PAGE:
Cellular concrete was one innovation used in the Colton Crossing Flyover, a $93-million project to separate one of the nation's busiest railroad crossings.

I've been fortunate enough to help choose finalists for an American Society of Civil Engineers award program that's been held every year since 1960.

Winners of the Outstanding Civil Engineering Achievement Award include the International Ballistic Missile Program (1962), World Trade Center (1971), and Trans-Alaska Pipeline (1978).

I was involved in the 2008 (winner: Woodrow Wilson Bridge Project in Washington, D.C., which Public Works discusses here and here) and 2009 (winner: Orange County, Calif.'s Groundwater Replenishment System, which we covered here and here) awards.

Candidates are evaluated based on six criteria that are extremely difficult to quantify. Things like contribution to the well-being of people and communities and resourcefulness in planning and solving design challenges.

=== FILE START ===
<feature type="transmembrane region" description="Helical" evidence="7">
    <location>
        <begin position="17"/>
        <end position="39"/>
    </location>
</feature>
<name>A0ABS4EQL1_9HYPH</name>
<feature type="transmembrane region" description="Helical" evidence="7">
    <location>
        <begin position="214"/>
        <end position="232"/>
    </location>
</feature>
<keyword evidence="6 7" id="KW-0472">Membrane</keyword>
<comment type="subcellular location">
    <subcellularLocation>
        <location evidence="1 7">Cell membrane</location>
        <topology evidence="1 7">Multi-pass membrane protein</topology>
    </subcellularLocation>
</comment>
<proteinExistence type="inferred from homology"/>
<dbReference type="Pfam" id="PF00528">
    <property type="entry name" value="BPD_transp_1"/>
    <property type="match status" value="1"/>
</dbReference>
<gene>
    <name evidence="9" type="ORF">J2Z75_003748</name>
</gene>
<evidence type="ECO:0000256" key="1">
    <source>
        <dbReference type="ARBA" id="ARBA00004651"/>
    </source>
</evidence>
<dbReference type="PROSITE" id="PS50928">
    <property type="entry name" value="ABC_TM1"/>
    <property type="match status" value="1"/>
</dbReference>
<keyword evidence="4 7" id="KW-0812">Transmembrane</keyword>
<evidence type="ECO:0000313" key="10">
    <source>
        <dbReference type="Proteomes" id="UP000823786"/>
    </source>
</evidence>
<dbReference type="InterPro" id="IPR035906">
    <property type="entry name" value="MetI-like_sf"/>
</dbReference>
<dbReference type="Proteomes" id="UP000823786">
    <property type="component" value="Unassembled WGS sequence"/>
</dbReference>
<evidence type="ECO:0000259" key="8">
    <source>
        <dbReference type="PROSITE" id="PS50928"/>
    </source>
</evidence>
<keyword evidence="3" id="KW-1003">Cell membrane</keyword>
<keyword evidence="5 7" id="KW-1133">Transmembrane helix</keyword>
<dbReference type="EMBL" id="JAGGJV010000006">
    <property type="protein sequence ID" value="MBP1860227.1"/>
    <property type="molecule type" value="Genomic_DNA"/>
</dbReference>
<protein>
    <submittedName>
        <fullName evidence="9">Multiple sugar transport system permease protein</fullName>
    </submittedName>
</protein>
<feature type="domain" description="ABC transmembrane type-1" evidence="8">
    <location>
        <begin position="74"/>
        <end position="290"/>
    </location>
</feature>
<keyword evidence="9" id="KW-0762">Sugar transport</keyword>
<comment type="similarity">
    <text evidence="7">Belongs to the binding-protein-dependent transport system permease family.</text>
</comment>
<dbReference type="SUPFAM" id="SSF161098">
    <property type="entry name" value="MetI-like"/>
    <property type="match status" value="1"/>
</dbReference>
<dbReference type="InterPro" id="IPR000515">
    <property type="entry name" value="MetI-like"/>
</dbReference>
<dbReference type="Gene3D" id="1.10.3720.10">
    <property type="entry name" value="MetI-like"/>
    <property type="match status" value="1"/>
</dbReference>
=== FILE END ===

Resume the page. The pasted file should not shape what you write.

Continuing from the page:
You should have heard us judges (a mixture of media professionals and civil engineers) deliberating the relative merits of, say, an inexpensive way to remove arsenic from drinking water supplies vs. public transit that connects impoverished neighborhoods with the rest of a community. Discussions were lively, to say the least.

Five projects have been selected to vie for the top honor in 2015:

  • Colton Crossing Flyover, Colton, Calif.
  • Echo Park Lake Rehabilitation Project, Los Angeles. One of a multitude of water-quality projects funded by Proposition O; click here to read about one related to stormwater control.
  • Halley VI Antarctic Research Station, Brunt Ice Shelf, Antarctica
  • San Francisco-Oakland Bay Bridge New East Span, San Francisco and Oakland, Calif.
  • Ward County Water Supply Project, Monahans-Odessa, Texas

Congratulations to those of you who contributed in any way to these achievements. Click here to read more about them.